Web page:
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The State of Venue in Patent Cases in the United States

By Steven E. Warner & Kathryn E. Easterling
Posted: 16th March 2018 08:32
On 22 May 2017, the Supreme Court of the United States held that 28 U.S.C. §1400(b), known as the “patent venue statute,” limits the “residence” of a domestic corporation to the state of incorporation for purposes of personal jurisdiction. Courts and lawyers alike have since been working to determine the effects of TC Heartland[1] on deciding venue in patent law cases.
The History of 28 U.S.C. §1400(b)
In 1897, the U.S. Congress enacted a patent-specific venue statute[2]. This act permitted suit to be brought in the district within which a defendant was either (i) an “inhabitant” – which, for corporations, meant the state of incorporation – or (ii) the district within which the defendant both maintained a “regular and established place of business” and committed an act of infringement. In 1948, the patent venue statute was re-codified as 28 U.S.C. §1400(b), and is still in effect today. Also in 1948, Congress enacted the general venue statute, 28 U.S.C. §1391, which defined “residence” for corporate defendants such that “[a]corporation may be sued in any judicial district in which it is incorporated or licensed to do business or is doing business, and such judicial district shall be regarded as the residence of such corporation for venue purposes.”
Courts have since concluded differently as to whether “resides” as used in §1400(b) incorporated “residence” as stated in §1391(c). In Fourco Glass Co. v. Transmirra Products Corp., 353 U.S. 222 (1957), the Supreme Court rejected the interpretation that §1391(c) defined residence under §1400(b), holding that §1400(b) “is the sole and exclusive provision controlling venue in patent infringement actions.”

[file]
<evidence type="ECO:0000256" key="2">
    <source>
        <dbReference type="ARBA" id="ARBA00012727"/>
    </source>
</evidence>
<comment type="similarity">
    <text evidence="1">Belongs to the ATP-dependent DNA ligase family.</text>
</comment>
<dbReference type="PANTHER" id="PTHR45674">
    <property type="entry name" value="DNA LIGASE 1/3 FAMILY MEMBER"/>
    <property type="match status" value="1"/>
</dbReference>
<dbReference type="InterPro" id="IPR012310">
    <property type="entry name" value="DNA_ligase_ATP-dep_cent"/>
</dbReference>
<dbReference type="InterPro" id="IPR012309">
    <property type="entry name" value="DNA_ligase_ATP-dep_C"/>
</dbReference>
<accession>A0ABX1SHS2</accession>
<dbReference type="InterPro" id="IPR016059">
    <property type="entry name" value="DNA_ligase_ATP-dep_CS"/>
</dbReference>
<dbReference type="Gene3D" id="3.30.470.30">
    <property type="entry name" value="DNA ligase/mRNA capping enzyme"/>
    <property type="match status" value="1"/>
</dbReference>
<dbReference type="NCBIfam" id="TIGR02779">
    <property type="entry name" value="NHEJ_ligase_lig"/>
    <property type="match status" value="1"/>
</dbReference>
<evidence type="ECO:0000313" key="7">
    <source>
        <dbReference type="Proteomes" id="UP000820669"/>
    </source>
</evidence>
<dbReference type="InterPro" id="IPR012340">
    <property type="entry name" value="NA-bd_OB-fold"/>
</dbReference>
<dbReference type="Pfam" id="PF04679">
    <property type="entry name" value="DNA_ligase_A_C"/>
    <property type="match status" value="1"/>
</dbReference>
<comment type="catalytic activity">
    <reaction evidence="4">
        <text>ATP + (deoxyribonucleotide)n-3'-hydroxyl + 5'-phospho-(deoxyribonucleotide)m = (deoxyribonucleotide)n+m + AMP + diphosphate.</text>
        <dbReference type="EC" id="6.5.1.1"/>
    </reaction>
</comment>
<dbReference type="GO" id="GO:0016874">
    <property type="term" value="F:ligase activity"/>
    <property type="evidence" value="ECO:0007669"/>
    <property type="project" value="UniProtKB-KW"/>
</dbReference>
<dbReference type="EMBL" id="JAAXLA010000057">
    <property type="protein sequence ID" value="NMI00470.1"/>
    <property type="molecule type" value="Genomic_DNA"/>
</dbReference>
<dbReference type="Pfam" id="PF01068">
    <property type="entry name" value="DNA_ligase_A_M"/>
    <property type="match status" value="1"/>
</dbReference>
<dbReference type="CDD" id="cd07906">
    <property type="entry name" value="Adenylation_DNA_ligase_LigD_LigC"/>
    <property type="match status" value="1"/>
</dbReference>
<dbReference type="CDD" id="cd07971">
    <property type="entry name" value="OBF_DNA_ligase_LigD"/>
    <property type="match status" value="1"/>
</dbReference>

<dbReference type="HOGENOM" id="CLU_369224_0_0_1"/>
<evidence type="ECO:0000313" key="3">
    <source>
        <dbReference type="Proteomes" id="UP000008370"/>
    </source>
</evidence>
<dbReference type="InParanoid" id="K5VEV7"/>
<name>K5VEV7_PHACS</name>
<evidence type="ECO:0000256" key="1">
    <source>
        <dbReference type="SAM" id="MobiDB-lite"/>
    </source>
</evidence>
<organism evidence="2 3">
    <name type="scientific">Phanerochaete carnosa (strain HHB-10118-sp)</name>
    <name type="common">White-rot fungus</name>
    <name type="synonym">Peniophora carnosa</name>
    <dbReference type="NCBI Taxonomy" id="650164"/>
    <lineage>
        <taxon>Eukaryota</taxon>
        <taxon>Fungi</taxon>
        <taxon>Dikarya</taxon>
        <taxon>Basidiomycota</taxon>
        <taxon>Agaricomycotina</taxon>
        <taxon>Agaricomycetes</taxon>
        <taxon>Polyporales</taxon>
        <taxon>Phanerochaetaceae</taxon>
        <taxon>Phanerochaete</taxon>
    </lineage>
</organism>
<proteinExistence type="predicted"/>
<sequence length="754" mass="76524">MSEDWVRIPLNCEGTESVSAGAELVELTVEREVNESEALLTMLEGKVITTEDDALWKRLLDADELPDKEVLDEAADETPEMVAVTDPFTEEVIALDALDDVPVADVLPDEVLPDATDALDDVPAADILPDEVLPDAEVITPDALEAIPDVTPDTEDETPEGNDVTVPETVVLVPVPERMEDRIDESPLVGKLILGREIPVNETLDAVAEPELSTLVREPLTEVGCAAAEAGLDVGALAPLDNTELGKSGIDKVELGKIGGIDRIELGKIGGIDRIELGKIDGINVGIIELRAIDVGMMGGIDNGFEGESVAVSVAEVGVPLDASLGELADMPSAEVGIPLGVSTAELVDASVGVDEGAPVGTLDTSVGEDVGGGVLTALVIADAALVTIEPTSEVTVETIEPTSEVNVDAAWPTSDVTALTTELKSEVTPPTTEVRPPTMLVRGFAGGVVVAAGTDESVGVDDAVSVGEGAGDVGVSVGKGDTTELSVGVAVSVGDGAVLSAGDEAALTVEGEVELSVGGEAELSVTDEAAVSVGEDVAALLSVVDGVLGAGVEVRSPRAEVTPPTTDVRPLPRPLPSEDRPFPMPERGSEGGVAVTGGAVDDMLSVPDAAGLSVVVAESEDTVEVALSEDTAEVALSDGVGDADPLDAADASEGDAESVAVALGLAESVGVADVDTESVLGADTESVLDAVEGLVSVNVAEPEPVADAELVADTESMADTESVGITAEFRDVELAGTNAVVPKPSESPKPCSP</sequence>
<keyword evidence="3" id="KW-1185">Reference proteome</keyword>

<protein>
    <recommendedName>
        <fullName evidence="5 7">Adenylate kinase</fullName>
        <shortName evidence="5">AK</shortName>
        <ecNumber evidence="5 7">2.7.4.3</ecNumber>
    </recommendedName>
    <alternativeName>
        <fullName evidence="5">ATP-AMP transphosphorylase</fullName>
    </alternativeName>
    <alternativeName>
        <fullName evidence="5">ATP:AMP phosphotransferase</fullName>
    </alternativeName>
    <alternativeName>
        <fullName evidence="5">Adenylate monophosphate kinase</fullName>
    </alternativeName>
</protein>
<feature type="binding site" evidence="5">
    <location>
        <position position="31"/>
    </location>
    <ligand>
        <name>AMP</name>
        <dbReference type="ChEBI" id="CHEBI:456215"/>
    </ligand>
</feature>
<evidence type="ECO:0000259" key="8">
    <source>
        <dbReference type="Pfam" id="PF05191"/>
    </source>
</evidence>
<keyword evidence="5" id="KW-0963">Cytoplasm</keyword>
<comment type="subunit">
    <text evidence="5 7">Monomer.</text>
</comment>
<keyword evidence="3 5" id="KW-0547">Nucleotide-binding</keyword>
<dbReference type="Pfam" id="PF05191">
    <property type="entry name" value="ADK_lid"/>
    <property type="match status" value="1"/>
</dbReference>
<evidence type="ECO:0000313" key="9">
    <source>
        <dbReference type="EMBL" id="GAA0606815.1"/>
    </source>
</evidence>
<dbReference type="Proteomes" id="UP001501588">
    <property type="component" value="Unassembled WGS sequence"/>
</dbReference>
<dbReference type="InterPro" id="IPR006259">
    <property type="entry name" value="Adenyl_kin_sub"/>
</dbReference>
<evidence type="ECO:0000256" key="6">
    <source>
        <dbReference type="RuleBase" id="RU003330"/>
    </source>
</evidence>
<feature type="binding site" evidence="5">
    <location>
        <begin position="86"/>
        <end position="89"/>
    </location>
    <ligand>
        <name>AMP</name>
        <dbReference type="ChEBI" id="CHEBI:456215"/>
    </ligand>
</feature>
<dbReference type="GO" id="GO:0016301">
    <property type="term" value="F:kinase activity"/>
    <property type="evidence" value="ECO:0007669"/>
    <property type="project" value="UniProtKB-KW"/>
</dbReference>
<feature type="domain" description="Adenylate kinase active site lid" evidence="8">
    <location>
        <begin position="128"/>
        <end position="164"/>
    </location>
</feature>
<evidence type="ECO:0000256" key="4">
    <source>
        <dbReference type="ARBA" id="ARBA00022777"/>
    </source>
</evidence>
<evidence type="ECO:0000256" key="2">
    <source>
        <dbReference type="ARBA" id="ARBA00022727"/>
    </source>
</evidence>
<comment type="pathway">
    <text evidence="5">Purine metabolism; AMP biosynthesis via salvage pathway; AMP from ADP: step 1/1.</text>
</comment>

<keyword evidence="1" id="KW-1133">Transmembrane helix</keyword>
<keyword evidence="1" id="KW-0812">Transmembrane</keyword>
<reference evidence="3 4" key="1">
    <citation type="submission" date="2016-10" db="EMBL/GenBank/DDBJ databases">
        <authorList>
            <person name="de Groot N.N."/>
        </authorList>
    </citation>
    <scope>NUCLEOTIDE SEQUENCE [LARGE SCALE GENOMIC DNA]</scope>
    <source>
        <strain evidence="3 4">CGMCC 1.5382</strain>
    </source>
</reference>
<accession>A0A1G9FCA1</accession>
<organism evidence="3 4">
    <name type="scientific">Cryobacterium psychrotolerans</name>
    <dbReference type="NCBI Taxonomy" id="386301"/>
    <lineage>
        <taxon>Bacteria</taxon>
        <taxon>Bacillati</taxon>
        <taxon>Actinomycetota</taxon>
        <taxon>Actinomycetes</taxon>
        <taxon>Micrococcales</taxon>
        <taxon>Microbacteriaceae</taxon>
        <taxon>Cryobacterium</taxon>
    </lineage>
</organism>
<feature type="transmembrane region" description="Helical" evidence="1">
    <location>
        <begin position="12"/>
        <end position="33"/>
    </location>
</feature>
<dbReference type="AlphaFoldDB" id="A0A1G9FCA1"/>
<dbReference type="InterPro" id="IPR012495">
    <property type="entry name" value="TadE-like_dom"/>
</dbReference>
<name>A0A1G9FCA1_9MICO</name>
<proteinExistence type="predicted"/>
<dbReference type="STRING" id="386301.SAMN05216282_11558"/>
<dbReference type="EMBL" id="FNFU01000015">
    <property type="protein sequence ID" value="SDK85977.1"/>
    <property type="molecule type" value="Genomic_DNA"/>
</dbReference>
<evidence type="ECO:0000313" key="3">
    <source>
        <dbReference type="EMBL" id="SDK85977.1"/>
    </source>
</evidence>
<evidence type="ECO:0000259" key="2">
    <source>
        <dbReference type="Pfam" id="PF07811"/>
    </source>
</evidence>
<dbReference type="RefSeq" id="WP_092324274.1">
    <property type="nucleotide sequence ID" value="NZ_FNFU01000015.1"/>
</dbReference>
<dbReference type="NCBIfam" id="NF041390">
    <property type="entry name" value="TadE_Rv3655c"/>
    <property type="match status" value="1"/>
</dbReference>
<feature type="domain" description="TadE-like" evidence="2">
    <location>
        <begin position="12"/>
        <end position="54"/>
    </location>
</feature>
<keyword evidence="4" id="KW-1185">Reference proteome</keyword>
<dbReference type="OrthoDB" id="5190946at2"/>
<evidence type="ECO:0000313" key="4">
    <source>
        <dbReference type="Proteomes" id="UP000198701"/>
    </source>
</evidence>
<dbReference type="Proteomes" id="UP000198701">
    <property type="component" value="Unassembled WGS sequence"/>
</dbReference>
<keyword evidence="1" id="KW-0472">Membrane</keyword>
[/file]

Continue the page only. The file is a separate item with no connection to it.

In 1988, Congress amended §1391(c) such that “[f]or purposes of venue under this chapter, a defendant that is a corporation shall be deemed to reside in any judicial district in which it is subject to personal jurisdiction at the time the action is commenced.” The U.S. Court of Appeals for the Federal Circuit then interpreted §1391(c) in VE Holding Corp. v. Johnson Gas Appliance Co., 917 F.2d 1574 (1990), holding that this new language in §1391 “established the definition for all other venue statutes under the same ‘chapter’” – including §1400(b). In 2011, Congress further amended §1391. Amended §1391(c)(2) stated “[f]or all venue purposes,” certain entities, “whether or not incorporated, shall be deemed to reside, if a defendant, in any judicial district in which such defendant is subject to the court’s personal jurisdiction with respect to the civil action in question.”
TC Heartland
TC Heartlandoriginated as a jurisdictional dispute between Kraft Foods Group Brands LLC (“Kraft”) and TC Heartland LLC (“TC Heartland”). Kraft sued TC Heartland in the U.S. District Court of Delaware alleging infringement of Kraft’s patents. TC Heartland was not registered to conduct business in Delaware and had no meaningful local presence there, but did ship its allegedly infringing products into the state.